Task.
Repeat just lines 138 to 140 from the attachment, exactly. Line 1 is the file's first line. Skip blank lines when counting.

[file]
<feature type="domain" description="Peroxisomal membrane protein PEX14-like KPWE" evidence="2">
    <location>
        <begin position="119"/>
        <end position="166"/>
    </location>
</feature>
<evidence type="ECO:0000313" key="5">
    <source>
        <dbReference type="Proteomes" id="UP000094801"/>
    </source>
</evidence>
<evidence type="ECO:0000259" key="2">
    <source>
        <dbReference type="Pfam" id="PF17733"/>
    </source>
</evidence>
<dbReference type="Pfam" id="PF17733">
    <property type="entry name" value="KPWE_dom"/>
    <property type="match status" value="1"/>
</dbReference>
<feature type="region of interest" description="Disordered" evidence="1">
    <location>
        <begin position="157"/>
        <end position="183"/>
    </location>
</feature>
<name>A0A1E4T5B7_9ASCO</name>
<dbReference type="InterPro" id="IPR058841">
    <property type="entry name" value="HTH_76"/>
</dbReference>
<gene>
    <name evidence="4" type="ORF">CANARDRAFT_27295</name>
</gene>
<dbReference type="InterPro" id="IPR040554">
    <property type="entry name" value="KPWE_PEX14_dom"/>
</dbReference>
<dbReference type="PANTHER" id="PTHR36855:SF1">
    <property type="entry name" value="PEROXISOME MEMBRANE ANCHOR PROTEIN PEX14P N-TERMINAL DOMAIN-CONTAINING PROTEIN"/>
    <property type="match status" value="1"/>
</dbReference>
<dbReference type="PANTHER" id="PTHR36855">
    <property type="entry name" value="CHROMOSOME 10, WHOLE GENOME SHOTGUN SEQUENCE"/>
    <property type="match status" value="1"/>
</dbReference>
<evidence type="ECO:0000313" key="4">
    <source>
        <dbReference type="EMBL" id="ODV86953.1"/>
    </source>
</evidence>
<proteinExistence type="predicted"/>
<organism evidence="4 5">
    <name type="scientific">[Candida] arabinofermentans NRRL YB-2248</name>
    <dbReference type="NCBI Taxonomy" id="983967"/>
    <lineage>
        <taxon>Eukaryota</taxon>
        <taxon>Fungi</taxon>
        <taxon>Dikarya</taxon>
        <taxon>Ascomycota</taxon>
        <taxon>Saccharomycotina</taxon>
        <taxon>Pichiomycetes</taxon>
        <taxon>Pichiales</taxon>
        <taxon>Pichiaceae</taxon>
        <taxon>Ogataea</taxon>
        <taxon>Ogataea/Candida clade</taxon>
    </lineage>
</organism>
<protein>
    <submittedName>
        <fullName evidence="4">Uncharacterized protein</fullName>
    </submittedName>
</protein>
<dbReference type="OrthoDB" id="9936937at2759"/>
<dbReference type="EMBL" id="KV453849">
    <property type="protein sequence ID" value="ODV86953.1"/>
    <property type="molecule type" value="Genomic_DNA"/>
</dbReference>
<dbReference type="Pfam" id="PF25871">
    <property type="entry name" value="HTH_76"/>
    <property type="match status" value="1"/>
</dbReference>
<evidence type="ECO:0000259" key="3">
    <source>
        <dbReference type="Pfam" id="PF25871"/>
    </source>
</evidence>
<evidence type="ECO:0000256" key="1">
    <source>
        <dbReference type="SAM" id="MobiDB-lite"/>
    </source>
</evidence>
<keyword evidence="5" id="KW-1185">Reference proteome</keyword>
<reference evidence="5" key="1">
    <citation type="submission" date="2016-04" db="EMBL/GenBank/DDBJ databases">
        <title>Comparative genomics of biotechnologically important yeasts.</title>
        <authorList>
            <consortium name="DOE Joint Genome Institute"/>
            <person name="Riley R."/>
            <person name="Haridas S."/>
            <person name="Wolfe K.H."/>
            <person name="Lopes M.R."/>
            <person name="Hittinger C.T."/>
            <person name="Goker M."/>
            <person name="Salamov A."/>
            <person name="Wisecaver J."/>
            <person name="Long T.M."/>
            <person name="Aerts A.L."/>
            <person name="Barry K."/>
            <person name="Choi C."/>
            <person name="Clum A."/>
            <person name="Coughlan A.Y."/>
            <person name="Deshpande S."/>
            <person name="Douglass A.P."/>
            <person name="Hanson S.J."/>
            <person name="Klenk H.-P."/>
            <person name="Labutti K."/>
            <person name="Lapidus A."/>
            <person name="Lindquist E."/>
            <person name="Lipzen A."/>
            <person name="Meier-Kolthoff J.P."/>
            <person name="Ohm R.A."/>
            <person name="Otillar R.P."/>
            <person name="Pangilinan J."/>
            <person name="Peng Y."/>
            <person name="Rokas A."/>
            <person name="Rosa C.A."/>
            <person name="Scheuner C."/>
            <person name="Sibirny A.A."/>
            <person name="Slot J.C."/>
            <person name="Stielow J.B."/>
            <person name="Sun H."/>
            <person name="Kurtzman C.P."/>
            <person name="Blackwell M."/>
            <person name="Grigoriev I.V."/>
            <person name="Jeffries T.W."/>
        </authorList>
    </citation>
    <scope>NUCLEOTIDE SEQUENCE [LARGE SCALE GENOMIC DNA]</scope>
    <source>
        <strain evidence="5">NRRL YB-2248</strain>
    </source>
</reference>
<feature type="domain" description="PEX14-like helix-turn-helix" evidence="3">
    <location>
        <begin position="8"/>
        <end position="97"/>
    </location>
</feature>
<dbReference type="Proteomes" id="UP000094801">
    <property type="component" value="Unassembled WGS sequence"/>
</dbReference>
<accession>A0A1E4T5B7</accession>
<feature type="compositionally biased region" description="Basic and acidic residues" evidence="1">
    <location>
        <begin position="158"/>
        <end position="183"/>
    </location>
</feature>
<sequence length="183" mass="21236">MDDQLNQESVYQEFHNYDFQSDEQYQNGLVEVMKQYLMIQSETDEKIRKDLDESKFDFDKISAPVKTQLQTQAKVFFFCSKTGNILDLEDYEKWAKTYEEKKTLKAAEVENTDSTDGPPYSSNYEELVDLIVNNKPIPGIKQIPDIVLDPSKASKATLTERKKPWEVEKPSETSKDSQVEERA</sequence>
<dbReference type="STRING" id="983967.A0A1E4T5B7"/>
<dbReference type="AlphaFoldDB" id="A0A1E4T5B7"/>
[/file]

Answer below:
    <source>
        <strain evidence="5">NRRL YB-2248</strain>
    </source>